Written by Annie Laskey, Events Director, Pasadena Senior Center
It has been a wild and woolly few weeks. As the world swirls in uncertainty, I’m almost afraid to look at a newspaper or listen to the news. Between COVID and politics (not to mention everything else going on in the city, the country, and the world), the horrible and hopeful are chaotically jumbled and can’t be untangled. Parties and dance and travel seem like they might finally be again within reach – if only we can hang on long enough. Contemplating the future through the fog of uncertainty is exhausting, if not downright frightening.
“Mindfulness, ” the practice of staying in the moment, is more important than ever during this turbulent time. As some people get vaccinated and others can’t even get on a list, as some things open up and others don’t, as patterns we’ve reluctantly settled into over the last ten months get disrupted but not replaced, it is vital that we find ways to stay as sane as we can. The future (whether exciting or scary) shouldn’t be ignored or dismissed, but there are times when being in the present is what is called for.
Call it mindFULness or mindLESSness, allowing yourself to completely unplug for a day – or at least an afternoon - can be restorative. Unplug not only from news, but from tasks and to-do lists, from Zoom and email and smartphone. Give yourself permission to take a break from what you are doing – or not doing – every day. Try revisiting an old hobby. That’s what I did this past weekend, and it was like taking a vacation.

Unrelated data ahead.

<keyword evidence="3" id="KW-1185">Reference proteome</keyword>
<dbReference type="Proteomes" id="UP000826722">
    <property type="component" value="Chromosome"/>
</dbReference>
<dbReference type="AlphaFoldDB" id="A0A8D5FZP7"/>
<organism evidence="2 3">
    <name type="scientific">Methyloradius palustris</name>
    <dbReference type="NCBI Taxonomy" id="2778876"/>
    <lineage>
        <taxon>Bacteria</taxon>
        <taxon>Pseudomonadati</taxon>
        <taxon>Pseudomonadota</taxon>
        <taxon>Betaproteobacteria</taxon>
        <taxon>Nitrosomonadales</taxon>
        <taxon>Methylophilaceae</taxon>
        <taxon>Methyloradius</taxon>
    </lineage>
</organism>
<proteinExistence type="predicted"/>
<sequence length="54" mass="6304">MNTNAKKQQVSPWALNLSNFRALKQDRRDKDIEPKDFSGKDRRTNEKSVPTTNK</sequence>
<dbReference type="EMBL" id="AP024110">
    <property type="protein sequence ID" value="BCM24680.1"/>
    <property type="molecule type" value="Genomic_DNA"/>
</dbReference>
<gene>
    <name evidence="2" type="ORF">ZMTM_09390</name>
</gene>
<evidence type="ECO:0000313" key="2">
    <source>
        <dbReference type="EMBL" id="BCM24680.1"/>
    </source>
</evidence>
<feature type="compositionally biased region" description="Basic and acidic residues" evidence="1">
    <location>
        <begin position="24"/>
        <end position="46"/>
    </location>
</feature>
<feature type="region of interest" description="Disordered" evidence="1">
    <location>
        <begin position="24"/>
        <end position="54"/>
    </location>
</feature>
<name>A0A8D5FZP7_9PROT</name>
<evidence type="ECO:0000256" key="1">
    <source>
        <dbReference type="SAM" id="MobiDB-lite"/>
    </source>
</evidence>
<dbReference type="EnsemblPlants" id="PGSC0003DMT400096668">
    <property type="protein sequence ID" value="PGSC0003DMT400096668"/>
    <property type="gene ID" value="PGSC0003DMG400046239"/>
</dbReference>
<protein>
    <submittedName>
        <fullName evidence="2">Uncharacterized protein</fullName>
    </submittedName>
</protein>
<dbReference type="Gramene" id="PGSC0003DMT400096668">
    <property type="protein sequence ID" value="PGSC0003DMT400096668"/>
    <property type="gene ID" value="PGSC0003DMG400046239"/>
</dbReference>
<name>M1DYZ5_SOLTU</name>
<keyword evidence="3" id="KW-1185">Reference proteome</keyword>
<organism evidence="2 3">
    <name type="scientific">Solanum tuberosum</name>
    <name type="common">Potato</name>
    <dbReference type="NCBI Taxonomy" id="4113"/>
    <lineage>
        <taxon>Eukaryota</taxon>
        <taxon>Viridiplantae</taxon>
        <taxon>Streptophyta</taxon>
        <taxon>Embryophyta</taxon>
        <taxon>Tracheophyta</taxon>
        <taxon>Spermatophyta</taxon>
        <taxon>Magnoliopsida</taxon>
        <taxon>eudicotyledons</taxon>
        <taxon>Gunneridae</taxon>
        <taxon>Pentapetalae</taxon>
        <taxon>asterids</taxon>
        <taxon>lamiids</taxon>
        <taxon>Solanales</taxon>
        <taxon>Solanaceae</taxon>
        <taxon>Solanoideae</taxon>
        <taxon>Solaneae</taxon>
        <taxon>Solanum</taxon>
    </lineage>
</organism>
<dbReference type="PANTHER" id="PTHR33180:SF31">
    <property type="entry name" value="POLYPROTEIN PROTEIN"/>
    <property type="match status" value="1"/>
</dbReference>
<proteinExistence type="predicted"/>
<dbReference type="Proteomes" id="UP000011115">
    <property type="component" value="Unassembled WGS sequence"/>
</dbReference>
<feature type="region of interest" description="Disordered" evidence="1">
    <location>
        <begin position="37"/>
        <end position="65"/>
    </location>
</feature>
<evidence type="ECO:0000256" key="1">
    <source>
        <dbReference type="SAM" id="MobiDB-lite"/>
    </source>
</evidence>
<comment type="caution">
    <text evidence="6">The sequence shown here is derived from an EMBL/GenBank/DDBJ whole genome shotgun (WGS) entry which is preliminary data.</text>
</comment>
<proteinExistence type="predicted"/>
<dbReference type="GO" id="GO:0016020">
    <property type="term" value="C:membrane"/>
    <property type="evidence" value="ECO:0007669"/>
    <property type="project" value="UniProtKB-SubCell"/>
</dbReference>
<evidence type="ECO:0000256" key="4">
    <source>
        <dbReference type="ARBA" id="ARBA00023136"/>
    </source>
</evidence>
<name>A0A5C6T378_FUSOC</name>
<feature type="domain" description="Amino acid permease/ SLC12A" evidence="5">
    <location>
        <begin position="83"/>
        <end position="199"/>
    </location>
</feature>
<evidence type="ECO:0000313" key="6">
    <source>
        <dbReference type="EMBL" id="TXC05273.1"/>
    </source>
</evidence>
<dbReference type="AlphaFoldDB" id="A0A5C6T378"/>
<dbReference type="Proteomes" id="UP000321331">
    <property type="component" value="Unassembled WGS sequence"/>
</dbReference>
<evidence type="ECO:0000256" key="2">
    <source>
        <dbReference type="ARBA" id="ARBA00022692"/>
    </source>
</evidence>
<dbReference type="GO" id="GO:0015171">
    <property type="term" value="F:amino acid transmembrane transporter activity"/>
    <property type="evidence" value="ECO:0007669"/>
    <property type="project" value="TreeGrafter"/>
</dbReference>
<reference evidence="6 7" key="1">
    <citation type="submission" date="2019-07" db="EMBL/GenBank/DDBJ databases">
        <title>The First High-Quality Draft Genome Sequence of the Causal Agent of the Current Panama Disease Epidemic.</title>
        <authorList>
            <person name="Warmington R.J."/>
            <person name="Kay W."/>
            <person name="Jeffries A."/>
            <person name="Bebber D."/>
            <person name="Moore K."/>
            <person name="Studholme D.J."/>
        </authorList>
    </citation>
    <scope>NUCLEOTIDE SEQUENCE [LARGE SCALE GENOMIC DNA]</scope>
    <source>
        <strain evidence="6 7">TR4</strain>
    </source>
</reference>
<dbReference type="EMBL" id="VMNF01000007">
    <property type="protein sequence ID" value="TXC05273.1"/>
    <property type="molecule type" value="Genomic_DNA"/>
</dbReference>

I spent hours last Saturday stringing beads for a necklace. I have always loved jewelry, and at various times over the years have tried my hand at making it. Some people have a talent for design - but I am not one of them. Long ago I discovered my talents lie in curating objects, not creating them, but that doesn’t mean I don’t try my hand at crafting from time to time. I never got rid of the bead and beading materials from my youth, and every few years I get them out and play. This was one of those times.
I’m a big fan of ancient Egyptian art, and I have a pair of museum-reproduction earrings I bought at an Egyptian exhibit in New Orleans pre-Katrina. I decided it was finally time to make a necklace to match. I spent hours happily pairing crystal beads, acquired on a trip to Egypt in 2005, with agate and turquoise and lapis from discarded necklaces I’d unstrung over the years. It was a pleasure to enjoy the color, beauty, and texture of the beads, but also to recall the happy memories of past travel and friends that the beads carry with them. For at least a few hours, I was relieved of the strain of worrying about the future, and as a bonus I have an Egyptian-style necklace to wear the next time I watch “The Mummy.” And I call that a win-win situation.